The path runs very near a train the whole time. So we did the longer hike, and then we hopped on the train to finish it out.
It was the most physical hike for us, which gave us a sense of accomplishment, and the vistas were just amazing. And we spent that night again in Zermatt, and the next day we headed to Chamonix for a day.
Vacation in Switzerland: Chamonix
Since we were so close to France, we thought we should go and check out Chamonix.
You take a gondola and cogwheel ride up to a beautiful view of Mount Blanc. It was similar to the Jungfraujoch experience, so you may not want to do both. Then we enjoyed spending time in Chamonix. It was a rainy day, but we walked around, and if you’re an outdoor person, even the outdoor gear stores alone, it’s like going to Disney World.
We spent one night there, and the next day we went to the Aguille du Midi. I just figured we’re probably never going to hike Mount Blanc so this was our way to see it.
Then from Chamonix, it was an easy train ride to Geneva. We headed there, did a little exploring then headed back on a direct flight.
How did you pack for the trip?
Our goal was to pack light as we were training everywhere. We each took one pair of normal shoes and took our hiking boots, daypacks, and water bottles. We’re big fans of using field pants or hiking pants with lots of pockets.
And as we did carry-ons, we couldn’t take our hiking poles. We purchased those there. They were very helpful with the undulations and hiking down all the steep sections.
And remember your sunscreen.
Why do you think it’s important to travel with your kids?
I think it’s very easy for us to become centric in our thinking, not understand the plight or positions of other people, not only internationally, just sometimes even in our own country. I want to make Ollie aware of the world that’s out there. It wasn’t until I got involved in humanitarian relief that my understanding of geopolitical and social issues expanded. I want him to experience the same kind of thing.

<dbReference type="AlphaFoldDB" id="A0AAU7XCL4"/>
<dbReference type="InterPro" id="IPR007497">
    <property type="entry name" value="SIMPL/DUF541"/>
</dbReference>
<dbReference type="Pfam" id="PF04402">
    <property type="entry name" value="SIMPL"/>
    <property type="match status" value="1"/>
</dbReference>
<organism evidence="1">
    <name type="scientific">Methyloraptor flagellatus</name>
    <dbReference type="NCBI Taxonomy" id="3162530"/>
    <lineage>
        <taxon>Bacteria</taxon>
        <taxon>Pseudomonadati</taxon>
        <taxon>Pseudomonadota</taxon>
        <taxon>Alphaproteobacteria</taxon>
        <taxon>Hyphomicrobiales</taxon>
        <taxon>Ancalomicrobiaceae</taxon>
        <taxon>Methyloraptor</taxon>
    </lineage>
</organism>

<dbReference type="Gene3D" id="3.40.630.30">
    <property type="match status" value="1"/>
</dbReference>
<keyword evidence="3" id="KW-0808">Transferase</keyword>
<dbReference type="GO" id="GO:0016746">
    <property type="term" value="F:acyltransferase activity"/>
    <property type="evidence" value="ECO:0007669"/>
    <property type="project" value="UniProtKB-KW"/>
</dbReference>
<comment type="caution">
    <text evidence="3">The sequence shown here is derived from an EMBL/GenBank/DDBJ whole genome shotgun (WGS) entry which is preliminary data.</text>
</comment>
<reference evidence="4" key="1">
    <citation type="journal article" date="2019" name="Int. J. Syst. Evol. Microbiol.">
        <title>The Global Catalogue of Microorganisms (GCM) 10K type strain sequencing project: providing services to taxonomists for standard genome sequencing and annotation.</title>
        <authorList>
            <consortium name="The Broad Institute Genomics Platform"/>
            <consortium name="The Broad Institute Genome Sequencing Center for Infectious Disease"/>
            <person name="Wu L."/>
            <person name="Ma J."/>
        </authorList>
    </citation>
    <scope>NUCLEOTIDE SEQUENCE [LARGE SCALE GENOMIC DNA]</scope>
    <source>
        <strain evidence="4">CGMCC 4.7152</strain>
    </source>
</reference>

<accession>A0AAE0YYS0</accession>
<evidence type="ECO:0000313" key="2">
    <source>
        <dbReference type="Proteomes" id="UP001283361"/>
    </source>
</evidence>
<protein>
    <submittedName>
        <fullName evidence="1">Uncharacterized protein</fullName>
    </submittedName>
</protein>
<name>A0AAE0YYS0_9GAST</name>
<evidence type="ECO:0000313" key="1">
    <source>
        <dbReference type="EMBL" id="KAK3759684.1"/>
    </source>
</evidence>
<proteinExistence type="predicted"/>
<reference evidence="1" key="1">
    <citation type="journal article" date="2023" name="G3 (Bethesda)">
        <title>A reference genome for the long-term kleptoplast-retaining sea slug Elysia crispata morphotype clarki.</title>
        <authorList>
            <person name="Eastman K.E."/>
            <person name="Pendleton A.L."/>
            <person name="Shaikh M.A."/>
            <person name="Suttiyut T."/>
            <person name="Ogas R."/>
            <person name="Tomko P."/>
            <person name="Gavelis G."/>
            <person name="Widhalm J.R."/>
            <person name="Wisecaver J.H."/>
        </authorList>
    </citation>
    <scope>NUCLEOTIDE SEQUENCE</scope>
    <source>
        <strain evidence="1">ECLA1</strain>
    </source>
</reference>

I want him to be inspired by travel. I want him to know there’s more out there. And I would love for him to learn from other cultures and, hopefully, he’ll be a lifelong traveler and love the experience.
We’re blessed. He’s a very easy traveler, the type of kid who does the direct flight and hits the ground running when you land. I know that’s not everybody’s case, but I feel like the more travel you do, the earlier you do it, then you end up with a travel hearty child.
What’s the next trip you’re planning or dreaming about?
I don’t know where we’re going next. This trip was just so inspiring. Whatever it is, you can bet it will involve some outdoor component.
And we’re potentially doing a small trip to Boston over Thanksgiving to follow in the footsteps of some of our history, explaining some of the rights and wrongs of that. I used to work for the cranberry industry, so I spent lots of time in Massachusetts in the cranberry-growing region. There are so few cities like that in the United States that are so rich in history.